OSP: Please tell us a bit more about psiXchange, including how this technology works and what common problems/obstacles associated with safety documentation (especially with DCTs) it solves.
KVD: psiXchange was built to address this specific use case and ensure a focus on ease of use for sites. The software works by providing all study actors (PIs, ECs, Site coordinators, Internal Study Teams, CRAs) with immediate real-time access to the specific documents that they should be able to see. This “Site View” means that endless communication channels are avoided by providing everyone with the ability to understand immediately what remains to be acknowledged and with the transparent overview of everything that has already been provided and read.
Importantly, psiXchange addresses the shortcomings of legacy distribution platforms (portals) by eliminating the huge overhead associated with user account management (instead managed via two-factor authentication/One-time passwords) and adapting to the needs of different recipients. This means that all distributions can be located in a single study inbox, but can also be sent by email attachment, secure links, fax, courier, etc. but maintain an oversight of compliance since all distributions happen from psiXchange.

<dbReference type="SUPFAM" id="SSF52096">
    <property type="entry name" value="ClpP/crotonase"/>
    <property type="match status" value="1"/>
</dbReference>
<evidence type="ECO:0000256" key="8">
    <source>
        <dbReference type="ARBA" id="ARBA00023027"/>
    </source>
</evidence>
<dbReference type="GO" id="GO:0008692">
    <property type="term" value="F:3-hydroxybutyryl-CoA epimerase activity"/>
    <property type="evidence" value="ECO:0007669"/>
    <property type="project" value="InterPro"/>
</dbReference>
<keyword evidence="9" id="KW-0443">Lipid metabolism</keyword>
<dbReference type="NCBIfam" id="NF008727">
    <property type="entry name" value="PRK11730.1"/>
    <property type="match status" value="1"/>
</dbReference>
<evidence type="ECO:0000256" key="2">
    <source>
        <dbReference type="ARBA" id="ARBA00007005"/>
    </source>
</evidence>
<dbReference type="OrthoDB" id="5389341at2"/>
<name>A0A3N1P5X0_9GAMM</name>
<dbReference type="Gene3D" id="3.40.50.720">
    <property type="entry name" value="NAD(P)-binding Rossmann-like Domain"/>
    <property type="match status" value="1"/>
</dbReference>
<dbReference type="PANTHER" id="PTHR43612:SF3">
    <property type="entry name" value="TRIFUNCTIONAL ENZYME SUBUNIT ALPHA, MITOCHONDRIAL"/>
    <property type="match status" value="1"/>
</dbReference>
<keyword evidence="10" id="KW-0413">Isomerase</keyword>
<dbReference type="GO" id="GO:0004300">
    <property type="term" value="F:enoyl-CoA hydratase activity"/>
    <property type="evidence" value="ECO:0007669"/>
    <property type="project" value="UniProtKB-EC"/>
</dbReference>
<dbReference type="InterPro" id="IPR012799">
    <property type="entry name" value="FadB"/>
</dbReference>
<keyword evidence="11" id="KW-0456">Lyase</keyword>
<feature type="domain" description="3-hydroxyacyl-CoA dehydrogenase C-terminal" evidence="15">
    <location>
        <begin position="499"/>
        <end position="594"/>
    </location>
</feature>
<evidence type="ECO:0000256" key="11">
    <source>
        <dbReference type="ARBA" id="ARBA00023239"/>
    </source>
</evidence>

OSP: Specifically, how does the software automate the safety doc process, and why is this beneficial?
KVD: The typical approach when distributing safety documents remains very manual (even when using technology like a portal). psiXchange automates this process by using the knowledge that is inherent to the core sets of data that drive distribution. So, the safety letter itself has metadata about the originating study, compound, originating country, etc.
PsiXchange has the contacts for all studies (linked to a CTMS typically) so that it can combine this with the safety letter metadata and automatically create the distribution list.
Finally, the embedded country rules are checked with the distribution list to ensure only the required contacts are notified (this removes over-reporting and ensures regulatory compliance).
This automation removes significant manual efforts (which are both costly and error-prone) and speeds up the distribution process. So, as soon as a document is uploaded to psiXchange (or often sent indirectly from the Safety Database) it is distributed in real-time with no human intervention required.
OSP: Could you please talk about how initial response has been from early-adopting clients that have put psiXchange in action?
KVD: We have seen clients benefit from significant cost savings thanks to the automation and more importantly realizing both increased compliance and improved oversight. With PIs and other site staff able to more readily access all pertinent safety information and easily acknowledge it, the acceptance for the system is high, again leading to higher site responsiveness.